Nurse with nurse and doctor in the background

By Kimberly Hopkins MSN, RN
Nursing Instructor
Delaware Technical Community College
Owens Campus

One of the many foundational skills that I strive to pass on to future nursing students in one of my pre-nursing courses is effective communication. In this post, I want to share a few activities that I use to make the topic of communication skills for nurses as interactive as possible. How else can communication be taught if not interactively? The goal of these activities is to show students that there are many ways to communicate in nursing.

The first activity involves the following picture. Take a look at it and note what you think the drawing depicts.


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Do you see a mouse or an old man? When I display this optical illusion to students, I ask them to explain what they see and then debate over why the picture shows one image over the other. The goal is to help them understand that perception isn’t always objective, and that communicating a difference of perceptions isn’t always easy.

In the second activity, I divide the class into pairs, with one student acting as the patient and the other as the nursing assistant. The patients leave the room for a little while while the nursing assistants study the following image:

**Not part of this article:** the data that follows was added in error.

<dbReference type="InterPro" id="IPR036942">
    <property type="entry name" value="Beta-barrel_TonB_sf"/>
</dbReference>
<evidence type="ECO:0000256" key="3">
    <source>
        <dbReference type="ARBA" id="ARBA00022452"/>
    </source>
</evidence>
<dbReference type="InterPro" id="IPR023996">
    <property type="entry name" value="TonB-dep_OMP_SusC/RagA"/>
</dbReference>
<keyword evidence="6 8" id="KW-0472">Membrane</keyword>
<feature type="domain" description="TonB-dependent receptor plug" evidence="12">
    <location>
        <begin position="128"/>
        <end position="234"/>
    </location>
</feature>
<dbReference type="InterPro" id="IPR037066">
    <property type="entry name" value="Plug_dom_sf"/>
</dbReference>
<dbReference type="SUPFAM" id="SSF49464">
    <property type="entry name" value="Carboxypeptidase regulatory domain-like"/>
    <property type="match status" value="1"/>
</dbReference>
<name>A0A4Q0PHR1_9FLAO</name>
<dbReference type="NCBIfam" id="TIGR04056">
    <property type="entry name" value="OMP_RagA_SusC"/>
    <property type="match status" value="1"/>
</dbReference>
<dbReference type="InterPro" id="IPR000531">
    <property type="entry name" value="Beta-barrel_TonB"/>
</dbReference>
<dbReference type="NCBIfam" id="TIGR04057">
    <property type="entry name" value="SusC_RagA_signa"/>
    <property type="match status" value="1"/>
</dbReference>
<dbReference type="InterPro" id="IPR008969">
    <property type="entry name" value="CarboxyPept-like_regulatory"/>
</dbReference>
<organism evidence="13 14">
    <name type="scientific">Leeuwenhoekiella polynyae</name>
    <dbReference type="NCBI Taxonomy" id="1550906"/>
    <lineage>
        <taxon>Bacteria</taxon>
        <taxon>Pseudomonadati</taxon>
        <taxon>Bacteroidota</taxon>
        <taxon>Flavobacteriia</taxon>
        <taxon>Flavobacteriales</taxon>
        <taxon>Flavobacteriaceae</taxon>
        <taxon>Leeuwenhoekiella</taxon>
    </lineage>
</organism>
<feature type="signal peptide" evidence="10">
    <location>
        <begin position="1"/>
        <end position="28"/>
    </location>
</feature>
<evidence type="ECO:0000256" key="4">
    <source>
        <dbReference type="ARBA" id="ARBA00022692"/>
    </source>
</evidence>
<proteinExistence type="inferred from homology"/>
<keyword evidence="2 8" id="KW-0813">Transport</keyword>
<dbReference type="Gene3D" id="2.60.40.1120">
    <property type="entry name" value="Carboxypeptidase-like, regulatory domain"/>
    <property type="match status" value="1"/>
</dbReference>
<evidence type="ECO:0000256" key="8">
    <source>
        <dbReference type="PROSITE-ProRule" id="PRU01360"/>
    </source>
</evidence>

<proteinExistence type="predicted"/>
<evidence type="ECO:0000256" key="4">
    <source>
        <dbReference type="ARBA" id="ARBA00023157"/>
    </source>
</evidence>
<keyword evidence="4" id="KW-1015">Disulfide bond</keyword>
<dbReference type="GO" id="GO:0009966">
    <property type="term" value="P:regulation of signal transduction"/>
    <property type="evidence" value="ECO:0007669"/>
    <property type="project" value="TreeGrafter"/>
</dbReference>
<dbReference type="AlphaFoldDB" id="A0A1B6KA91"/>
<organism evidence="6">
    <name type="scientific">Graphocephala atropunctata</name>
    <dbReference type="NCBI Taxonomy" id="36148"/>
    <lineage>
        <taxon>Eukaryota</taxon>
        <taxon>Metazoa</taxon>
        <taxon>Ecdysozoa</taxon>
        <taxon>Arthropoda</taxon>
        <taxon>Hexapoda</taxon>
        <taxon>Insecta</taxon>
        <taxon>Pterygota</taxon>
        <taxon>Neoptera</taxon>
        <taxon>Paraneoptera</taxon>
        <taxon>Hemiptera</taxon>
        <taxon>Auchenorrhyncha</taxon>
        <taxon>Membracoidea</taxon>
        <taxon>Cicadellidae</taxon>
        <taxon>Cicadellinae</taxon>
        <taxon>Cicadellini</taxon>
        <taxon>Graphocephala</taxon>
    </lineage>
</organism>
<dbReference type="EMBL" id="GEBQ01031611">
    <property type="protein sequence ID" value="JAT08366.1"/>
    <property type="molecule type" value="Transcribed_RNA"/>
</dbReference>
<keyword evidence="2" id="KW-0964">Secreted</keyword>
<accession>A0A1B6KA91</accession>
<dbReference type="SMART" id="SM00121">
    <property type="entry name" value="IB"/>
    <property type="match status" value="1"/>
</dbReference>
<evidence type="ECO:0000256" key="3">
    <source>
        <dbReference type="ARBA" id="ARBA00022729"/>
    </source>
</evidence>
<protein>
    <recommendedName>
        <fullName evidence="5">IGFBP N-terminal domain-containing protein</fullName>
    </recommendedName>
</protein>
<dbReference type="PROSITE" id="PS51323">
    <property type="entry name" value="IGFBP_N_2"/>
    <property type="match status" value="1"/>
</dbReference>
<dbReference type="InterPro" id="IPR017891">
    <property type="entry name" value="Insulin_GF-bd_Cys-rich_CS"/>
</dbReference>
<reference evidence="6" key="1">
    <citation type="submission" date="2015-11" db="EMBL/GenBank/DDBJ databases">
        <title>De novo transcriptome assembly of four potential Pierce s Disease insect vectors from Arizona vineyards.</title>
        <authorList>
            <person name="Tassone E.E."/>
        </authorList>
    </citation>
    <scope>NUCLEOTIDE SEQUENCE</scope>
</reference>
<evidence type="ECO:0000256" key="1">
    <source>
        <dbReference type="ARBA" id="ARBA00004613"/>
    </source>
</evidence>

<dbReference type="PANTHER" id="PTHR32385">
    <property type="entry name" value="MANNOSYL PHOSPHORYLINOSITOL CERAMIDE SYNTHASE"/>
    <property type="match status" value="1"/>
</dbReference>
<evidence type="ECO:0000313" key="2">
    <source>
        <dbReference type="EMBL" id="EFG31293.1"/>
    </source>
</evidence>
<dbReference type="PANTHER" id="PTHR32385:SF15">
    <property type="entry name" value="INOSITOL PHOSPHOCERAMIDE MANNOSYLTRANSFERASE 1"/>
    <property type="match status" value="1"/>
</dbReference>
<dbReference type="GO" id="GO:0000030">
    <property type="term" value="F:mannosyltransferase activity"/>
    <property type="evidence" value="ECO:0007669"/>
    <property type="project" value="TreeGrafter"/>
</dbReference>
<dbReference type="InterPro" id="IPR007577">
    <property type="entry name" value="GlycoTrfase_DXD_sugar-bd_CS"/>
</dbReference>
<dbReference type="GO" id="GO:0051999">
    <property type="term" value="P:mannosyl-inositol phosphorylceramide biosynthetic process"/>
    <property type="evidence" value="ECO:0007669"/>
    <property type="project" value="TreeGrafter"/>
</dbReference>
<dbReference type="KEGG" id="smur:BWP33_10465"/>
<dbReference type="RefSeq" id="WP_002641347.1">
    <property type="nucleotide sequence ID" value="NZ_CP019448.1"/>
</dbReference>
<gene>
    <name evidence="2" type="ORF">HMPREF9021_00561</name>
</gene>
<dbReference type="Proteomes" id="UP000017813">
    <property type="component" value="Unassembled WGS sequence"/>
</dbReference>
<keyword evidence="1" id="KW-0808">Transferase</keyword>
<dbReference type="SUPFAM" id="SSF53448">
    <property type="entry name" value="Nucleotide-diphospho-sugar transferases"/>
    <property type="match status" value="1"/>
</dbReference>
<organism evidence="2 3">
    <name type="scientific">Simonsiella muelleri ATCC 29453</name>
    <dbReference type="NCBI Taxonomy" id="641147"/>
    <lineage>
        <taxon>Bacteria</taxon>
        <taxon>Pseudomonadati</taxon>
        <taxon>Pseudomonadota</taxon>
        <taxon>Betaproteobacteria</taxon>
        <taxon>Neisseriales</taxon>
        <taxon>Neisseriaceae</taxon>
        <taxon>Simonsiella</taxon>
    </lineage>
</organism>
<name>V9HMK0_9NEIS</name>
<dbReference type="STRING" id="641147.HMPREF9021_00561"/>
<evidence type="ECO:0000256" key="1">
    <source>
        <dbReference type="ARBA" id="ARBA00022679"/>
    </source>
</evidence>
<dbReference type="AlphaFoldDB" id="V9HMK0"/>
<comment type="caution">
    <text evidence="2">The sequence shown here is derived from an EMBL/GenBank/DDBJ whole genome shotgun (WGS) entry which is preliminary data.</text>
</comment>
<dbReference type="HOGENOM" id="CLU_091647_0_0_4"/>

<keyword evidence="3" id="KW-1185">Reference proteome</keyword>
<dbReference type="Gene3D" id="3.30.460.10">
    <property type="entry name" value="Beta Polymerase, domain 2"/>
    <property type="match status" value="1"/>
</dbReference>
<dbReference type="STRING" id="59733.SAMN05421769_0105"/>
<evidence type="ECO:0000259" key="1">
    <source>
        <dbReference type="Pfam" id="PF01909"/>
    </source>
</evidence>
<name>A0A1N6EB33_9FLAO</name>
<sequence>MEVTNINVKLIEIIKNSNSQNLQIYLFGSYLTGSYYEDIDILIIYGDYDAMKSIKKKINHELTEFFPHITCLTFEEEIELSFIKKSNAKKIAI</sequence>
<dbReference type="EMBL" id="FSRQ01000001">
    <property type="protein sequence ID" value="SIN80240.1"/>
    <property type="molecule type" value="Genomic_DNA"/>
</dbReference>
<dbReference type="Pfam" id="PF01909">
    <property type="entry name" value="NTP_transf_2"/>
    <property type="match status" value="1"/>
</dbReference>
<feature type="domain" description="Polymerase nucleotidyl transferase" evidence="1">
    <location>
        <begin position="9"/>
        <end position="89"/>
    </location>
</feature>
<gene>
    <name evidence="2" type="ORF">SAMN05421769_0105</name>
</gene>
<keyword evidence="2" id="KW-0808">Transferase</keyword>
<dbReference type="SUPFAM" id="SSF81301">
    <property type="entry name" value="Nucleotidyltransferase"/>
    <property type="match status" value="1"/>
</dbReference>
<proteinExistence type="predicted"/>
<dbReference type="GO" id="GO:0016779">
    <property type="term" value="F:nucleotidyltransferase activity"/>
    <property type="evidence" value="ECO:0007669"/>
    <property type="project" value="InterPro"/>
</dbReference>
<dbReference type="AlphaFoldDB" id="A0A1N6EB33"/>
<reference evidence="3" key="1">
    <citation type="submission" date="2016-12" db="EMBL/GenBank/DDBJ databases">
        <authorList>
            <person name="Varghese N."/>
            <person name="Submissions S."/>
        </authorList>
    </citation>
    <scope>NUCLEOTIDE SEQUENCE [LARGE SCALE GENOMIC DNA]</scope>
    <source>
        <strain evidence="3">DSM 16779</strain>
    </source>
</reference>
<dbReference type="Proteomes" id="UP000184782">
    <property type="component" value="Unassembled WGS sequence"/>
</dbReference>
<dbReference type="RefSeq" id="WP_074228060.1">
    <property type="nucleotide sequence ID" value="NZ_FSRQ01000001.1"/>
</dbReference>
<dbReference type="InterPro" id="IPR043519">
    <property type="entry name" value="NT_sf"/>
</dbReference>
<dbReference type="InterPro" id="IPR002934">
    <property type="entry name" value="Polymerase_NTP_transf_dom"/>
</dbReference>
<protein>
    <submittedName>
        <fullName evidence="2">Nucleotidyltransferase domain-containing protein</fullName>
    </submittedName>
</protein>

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When the patient returns, the nursing assistant’s job is to describe to the patient how to draw the picture without ever having seen it. The catch is that the patient isn’t allowed to ask any questions. Once everyone has had a chance to give it a try, I show them the correct image and let them discuss their results.

We then do variations of the same activity with different images. In one method, the patient is allowed to ask questions – but no hand gestures are allowed. In another, the nursing assistant is not allowed to give verbal directions, and must instead write the directions down while the patient is still outside of the room.

These activities provide students with a chance to realize that communication comes in many forms, and that these different forms can lead to different misunderstandings. The variation in which students are forced to use written directions, for example, often reveals that not everyone has the same understanding on how many sides to an octagon!

All in all, these activities to reinforce communication skills for nurses are great fun. They prepare future nurses for the workplace by helping them realize that communicating with their patients isn’t always as easy as as they might expect.

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